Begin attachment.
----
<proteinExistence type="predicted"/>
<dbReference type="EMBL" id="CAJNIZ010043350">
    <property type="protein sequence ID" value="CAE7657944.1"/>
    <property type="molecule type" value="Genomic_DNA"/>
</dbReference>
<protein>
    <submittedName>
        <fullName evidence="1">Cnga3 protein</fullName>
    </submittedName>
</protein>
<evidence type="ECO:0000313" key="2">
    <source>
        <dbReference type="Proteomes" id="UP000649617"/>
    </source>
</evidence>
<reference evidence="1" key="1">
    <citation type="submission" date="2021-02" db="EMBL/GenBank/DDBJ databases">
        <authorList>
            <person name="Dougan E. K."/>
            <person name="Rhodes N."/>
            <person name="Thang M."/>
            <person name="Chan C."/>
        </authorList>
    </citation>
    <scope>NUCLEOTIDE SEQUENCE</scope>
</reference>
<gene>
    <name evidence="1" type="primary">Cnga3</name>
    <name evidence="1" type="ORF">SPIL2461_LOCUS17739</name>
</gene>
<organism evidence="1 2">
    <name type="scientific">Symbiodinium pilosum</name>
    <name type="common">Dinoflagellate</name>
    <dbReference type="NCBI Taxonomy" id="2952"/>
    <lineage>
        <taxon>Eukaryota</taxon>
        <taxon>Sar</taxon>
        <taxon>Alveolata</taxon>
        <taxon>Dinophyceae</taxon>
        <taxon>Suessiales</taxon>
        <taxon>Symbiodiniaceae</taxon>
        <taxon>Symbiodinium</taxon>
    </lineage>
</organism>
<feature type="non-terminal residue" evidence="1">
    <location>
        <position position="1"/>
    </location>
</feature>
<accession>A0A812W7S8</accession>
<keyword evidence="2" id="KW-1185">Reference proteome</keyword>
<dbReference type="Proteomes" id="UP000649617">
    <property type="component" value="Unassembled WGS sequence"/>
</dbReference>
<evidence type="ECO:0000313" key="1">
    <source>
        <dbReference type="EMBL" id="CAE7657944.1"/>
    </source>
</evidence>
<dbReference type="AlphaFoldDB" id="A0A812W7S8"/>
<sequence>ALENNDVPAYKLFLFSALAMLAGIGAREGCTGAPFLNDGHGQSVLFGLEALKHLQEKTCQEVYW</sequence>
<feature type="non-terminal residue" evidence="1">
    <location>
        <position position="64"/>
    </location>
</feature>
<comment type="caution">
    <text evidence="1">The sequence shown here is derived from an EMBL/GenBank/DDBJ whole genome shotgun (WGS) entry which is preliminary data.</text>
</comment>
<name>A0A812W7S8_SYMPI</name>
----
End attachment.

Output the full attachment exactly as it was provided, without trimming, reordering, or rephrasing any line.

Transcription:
<proteinExistence type="predicted"/>
<dbReference type="EMBL" id="CAJNIZ010043350">
    <property type="protein sequence ID" value="CAE7657944.1"/>
    <property type="molecule type" value="Genomic_DNA"/>
</dbReference>
<protein>
    <submittedName>
        <fullName evidence="1">Cnga3 protein</fullName>
    </submittedName>
</protein>
<evidence type="ECO:0000313" key="2">
    <source>
        <dbReference type="Proteomes" id="UP000649617"/>
    </source>
</evidence>
<reference evidence="1" key="1">
    <citation type="submission" date="2021-02" db="EMBL/GenBank/DDBJ databases">
        <authorList>
            <person name="Dougan E. K."/>
            <person name="Rhodes N."/>
            <person name="Thang M."/>
            <person name="Chan C."/>
        </authorList>
    </citation>
    <scope>NUCLEOTIDE SEQUENCE</scope>
</reference>
<gene>
    <name evidence="1" type="primary">Cnga3</name>
    <name evidence="1" type="ORF">SPIL2461_LOCUS17739</name>
</gene>
<organism evidence="1 2">
    <name type="scientific">Symbiodinium pilosum</name>
    <name type="common">Dinoflagellate</name>
    <dbReference type="NCBI Taxonomy" id="2952"/>
    <lineage>
        <taxon>Eukaryota</taxon>
        <taxon>Sar</taxon>
        <taxon>Alveolata</taxon>
        <taxon>Dinophyceae</taxon>
        <taxon>Suessiales</taxon>
        <taxon>Symbiodiniaceae</taxon>
        <taxon>Symbiodinium</taxon>
    </lineage>
</organism>
<feature type="non-terminal residue" evidence="1">
    <location>
        <position position="1"/>
    </location>
</feature>
<accession>A0A812W7S8</accession>
<keyword evidence="2" id="KW-1185">Reference proteome</keyword>
<dbReference type="Proteomes" id="UP000649617">
    <property type="component" value="Unassembled WGS sequence"/>
</dbReference>
<evidence type="ECO:0000313" key="1">
    <source>
        <dbReference type="EMBL" id="CAE7657944.1"/>
    </source>
</evidence>
<dbReference type="AlphaFoldDB" id="A0A812W7S8"/>
<sequence>ALENNDVPAYKLFLFSALAMLAGIGAREGCTGAPFLNDGHGQSVLFGLEALKHLQEKTCQEVYW</sequence>
<feature type="non-terminal residue" evidence="1">
    <location>
        <position position="64"/>
    </location>
</feature>
<comment type="caution">
    <text evidence="1">The sequence shown here is derived from an EMBL/GenBank/DDBJ whole genome shotgun (WGS) entry which is preliminary data.</text>
</comment>
<name>A0A812W7S8_SYMPI</name>